The crisis in NHS pensions, pay and capital funding has left the health service close to collapse, the BMA has warned ahead of the 2020 budget.
The association has said the Government must commit to an urgent package of measures to increase investment in the health service if unsafe and unacceptable levels of care resulting from the NHS staffing crisis are to be addressed.
These include a move to raise the annual, real-terms increase in health spending from 3 to 4 per cent.
The association is also calling for the chancellor Rishi Sunak to remove the annual allowance from the NHS pension scheme, and to immediately pledge an extra £1bn for investment in public health and £3bn in NHS capital spending respectively.
In a submission to Mr Sunak ahead of the 11 March budget, BMA council chair Chaand Nagpaul (pictured below) has said years of inadequate funding and a punitive pensions system had fuelled a staffing crisis across health and social care.
With the health service facing a predicted funding gap of £6.2bn by 2023/24, Dr Nagpaul added that unless ministers committed to substantial additional investment, the aims set out in NHS England’s Long-Term Plan would prove unachievable.
He said: ‘I write to you today to urge you to increase investment in health and social care in your budget on 11 March and take steps to resolve the pensions taxation crisis currently facing the NHS. The latest figures from NHS England reveal a health system on the brink of collapse as it endures its worst winter yet.
‘This crisis situation is the result of successive years of under-investment in our NHS and social care services as well as the impact of a poorly designed pensions taxation system. The NHS therefore urgently needs a package of measures in this budget to deal with both the short and long-term challenges it faces.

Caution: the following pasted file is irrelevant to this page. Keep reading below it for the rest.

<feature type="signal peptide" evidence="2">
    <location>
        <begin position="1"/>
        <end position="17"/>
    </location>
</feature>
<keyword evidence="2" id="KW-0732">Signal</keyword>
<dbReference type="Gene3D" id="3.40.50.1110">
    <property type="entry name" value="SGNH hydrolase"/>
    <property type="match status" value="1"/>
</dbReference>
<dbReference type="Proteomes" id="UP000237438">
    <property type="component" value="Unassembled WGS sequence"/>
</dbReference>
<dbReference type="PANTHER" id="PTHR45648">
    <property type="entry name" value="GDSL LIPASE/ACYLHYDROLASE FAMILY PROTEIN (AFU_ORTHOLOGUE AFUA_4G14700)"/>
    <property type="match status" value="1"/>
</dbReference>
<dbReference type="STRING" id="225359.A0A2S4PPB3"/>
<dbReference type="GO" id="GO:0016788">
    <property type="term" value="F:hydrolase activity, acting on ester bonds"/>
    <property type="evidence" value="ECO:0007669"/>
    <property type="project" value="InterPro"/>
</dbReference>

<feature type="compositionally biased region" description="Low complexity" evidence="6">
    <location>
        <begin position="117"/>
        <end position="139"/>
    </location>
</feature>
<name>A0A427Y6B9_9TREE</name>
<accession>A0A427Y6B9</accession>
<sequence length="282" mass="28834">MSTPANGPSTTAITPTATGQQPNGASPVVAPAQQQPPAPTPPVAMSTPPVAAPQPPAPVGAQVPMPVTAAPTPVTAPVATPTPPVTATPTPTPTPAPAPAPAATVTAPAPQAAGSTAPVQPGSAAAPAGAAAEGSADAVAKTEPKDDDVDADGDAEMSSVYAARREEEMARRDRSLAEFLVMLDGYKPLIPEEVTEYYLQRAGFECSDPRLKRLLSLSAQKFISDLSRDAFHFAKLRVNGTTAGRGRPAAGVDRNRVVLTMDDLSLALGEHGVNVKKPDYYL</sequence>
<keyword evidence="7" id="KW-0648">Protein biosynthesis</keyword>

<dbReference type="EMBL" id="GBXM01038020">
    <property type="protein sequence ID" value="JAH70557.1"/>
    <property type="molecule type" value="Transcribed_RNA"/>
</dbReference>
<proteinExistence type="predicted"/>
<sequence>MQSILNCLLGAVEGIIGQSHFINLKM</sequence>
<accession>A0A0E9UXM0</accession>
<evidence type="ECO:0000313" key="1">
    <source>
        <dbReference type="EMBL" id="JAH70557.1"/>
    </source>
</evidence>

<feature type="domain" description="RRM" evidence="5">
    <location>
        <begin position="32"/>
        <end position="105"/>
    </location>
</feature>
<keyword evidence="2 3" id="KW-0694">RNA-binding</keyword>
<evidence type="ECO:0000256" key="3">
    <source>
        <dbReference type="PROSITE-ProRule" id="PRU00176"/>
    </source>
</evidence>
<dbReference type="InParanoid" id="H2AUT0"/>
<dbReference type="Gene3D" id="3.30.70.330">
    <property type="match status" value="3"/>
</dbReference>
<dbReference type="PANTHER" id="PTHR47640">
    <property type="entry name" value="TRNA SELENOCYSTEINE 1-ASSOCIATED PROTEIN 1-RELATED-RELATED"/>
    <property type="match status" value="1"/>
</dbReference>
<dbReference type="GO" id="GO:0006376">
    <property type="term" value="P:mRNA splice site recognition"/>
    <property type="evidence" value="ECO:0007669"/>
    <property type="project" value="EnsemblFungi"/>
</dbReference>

‘The additional funding promised by the Government last year will not be enough, on its own, to deliver the ambitions set out in NHS England’s Long-Term Plan and will mean that an estimated gap in required funding will be £6.2bn by 2023/24, unless additional funding is announced.’
Trolley waits rise
Figures released by NHS England revealed that the number of trolley waits of more than four hours reached 100,578 between December 2019 and January 2020, a 68 per cent increase on the same period a year ago.
Meanwhile, a report published on 5 February by the National Audit Office showed that the culminative debt owed by trusts to the Department of Health stood at almost £11bn in March 2019.
According to the BMA, existing spending plans for health equate to an annual increase of 3 per cent, 1 per cent short of the minimum that the association, the Institute for Fiscal Studies and the Health Foundation have recommended.
As well as urgent reform to pensions and investment in capital expenditure and public health, the BMA is also urging the Government to commit to a review of IT infrastructure across primary and secondary care, to determine how much funding is required to bring this up to standard.
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